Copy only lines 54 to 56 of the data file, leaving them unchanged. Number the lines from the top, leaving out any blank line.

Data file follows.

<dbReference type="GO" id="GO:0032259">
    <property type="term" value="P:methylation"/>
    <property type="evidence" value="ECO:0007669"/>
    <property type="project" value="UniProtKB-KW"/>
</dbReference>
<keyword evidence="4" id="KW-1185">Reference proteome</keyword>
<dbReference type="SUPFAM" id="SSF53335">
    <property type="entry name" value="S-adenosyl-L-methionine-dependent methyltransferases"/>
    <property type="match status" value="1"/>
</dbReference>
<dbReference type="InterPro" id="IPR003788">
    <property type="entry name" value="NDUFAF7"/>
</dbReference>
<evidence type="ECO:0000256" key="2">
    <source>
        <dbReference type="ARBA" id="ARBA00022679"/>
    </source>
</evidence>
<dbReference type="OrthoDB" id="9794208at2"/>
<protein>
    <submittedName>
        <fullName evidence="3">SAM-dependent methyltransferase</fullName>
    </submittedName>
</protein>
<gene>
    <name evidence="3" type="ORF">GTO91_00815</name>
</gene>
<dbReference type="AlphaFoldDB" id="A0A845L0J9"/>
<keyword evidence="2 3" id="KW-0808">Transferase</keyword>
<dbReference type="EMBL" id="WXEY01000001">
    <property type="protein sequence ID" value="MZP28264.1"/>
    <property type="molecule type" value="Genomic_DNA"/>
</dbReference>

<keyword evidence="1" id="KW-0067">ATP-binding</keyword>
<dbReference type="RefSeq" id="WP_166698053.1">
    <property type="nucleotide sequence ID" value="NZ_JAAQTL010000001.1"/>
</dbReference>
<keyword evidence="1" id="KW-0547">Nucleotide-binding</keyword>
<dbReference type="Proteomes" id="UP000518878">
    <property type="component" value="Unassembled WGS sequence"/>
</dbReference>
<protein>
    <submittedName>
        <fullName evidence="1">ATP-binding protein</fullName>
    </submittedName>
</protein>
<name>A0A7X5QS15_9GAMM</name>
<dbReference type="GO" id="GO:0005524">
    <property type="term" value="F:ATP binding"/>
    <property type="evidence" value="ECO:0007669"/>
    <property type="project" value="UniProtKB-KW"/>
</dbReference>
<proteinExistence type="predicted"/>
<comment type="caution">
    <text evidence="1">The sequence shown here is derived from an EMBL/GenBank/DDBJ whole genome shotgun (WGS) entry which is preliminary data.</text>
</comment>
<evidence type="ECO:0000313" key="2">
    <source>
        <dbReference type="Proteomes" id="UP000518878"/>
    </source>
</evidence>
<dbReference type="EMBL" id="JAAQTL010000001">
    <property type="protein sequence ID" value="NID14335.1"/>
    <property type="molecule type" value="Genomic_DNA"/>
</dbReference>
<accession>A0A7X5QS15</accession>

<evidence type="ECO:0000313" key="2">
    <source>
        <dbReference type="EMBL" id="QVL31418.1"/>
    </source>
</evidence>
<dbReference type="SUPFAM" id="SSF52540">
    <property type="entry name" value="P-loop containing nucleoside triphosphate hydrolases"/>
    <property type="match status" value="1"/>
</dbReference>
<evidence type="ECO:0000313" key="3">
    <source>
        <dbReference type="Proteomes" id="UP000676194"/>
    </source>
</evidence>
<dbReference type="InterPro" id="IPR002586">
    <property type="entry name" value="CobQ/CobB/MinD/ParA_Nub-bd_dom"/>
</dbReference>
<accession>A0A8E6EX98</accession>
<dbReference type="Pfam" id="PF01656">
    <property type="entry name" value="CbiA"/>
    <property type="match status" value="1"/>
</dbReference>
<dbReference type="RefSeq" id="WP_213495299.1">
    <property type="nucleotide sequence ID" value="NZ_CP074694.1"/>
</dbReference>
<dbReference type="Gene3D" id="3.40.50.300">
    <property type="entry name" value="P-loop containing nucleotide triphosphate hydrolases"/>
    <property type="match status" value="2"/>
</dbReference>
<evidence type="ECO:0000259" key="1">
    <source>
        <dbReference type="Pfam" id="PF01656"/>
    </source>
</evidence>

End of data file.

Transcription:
<comment type="caution">
    <text evidence="1">The sequence shown here is derived from an EMBL/GenBank/DDBJ whole genome shotgun (WGS) entry which is preliminary data.</text>
</comment>